Gold&Green’s Pulled Oats are a healthy and environmentally friendly alternative to meat as the combination of oats and beans makes for a fully vegan protein source.

Gold&Green produces their Pulled Oat products from oats and beans, only adding natural ingredients such as spices and oil to create the different flavour varieties. After a trial and error of trying to figure out the best way to use oats as a meat substitute, Maija and Reetta, the founders of the company, decided to mix in fava beans and yellow peas and became very happy with the result both in terms of flavour and nutrition. The combination of oats and beans contained more protein than chicken and offered all nine essential amino acids in addition to being high in fiber and iron and low in fat.

The company now offers a product range of seven different oat-based products, produced with locally-grown, Nordic oats. Because of the lack of beans and peas grown in the Nordic countries, some of it is currently imported from Central Europe but the company aspires to grow the beans and peas locally in the future as well. When it comes to materials, Gold&Green uses recycled water bottles and industrial waste for their product packaging.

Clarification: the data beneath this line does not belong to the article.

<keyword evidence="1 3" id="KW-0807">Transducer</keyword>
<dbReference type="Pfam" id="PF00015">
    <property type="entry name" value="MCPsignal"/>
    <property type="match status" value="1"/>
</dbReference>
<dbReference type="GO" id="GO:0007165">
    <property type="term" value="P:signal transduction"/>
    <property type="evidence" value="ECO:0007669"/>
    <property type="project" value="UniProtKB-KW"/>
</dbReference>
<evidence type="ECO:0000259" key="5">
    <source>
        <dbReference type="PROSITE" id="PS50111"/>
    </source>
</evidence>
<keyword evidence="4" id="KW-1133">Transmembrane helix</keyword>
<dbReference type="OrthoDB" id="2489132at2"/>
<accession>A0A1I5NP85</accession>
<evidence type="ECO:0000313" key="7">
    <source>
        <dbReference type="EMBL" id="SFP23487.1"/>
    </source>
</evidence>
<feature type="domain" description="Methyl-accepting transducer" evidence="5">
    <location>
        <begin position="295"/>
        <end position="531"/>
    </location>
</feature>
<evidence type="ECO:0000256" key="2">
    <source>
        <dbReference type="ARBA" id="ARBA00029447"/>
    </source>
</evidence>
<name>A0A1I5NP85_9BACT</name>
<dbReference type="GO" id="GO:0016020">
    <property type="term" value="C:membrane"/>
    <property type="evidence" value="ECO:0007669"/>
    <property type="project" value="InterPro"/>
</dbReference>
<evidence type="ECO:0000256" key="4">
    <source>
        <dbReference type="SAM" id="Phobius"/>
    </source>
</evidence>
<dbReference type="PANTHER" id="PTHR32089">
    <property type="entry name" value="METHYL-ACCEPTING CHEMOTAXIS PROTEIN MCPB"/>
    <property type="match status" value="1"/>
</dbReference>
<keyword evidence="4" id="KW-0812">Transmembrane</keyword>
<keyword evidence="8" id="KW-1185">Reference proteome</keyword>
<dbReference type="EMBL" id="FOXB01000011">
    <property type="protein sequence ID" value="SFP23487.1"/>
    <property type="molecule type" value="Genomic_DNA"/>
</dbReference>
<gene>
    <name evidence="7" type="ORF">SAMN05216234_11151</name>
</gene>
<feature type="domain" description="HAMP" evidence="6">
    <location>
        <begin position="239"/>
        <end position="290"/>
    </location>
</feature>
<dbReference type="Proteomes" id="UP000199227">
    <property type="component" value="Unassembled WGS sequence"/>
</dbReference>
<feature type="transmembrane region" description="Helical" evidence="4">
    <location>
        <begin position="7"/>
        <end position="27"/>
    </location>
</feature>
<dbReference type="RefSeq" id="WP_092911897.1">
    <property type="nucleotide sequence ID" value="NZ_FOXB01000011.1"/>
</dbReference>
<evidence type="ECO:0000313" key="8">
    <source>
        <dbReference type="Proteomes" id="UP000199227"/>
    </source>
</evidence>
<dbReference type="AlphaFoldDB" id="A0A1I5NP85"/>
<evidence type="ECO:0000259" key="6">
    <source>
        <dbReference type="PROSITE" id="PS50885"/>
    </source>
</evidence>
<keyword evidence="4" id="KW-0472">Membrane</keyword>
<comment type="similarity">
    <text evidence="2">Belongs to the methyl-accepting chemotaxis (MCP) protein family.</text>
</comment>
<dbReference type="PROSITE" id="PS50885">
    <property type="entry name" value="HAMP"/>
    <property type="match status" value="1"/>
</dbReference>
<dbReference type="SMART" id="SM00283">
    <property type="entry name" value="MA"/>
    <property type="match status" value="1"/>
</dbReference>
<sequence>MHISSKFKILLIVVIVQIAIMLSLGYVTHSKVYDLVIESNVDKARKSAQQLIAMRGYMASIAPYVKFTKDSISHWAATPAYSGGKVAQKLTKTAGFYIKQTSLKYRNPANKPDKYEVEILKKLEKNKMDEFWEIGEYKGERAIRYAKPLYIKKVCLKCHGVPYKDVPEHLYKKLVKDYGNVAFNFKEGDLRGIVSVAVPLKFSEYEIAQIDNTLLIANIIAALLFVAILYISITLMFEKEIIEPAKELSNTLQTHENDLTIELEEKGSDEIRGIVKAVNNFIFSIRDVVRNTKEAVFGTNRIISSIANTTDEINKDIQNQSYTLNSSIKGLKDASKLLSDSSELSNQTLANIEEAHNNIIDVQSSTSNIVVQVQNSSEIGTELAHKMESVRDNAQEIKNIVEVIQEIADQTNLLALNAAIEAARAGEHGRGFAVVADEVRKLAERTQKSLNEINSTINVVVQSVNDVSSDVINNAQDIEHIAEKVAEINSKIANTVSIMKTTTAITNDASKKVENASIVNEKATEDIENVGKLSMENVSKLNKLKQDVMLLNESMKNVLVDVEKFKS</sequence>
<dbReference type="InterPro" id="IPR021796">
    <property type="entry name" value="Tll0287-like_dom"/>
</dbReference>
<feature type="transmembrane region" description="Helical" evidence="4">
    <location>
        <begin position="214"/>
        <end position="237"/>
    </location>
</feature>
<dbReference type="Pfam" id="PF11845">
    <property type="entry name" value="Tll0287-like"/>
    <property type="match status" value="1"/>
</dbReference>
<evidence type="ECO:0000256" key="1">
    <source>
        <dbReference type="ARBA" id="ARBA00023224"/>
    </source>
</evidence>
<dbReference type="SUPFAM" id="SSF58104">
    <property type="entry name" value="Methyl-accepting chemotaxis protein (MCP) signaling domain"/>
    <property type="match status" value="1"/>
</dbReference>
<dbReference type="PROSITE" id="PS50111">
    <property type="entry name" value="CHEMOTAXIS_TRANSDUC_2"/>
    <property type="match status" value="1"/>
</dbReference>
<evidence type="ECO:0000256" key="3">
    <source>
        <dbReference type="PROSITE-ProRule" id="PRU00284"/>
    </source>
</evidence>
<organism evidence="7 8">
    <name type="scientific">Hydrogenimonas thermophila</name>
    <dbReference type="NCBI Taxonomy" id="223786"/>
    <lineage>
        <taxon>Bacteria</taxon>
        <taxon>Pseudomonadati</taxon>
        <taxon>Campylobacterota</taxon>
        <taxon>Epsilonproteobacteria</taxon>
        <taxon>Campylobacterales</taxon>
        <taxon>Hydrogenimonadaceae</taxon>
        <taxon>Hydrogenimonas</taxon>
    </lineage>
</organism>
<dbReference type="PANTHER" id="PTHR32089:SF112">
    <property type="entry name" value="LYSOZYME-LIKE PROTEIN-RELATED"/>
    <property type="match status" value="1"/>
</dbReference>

Why you should care

According to the World Resource Institute, meat and animal-based food is a larger emitter of greenhouse gasses in addition to being more resource intensive when it comes to land and water usage than plant-based foods. Beef uses on average twenty times more water than cereals, and is one of the driving factors of deforestation.

How the Global Goals are addressed

Clean Water and Sanitation

Replacing meat with plant-based alternatives such as Pulled Oats can help to reduce water demand, helping to reduce water stress levels.

Climate Action

The carbon footprint of oats is considerably lower than any available meat, so transitioning from meat to plant-based alternatives can help to reduce emissions.

Life on Land

Livestock is one of the major causes of deforestation: directly for grazing space; and indirectly for growing feed crops. Plant-based protein sources can be far less land intensive than the animal alternatives.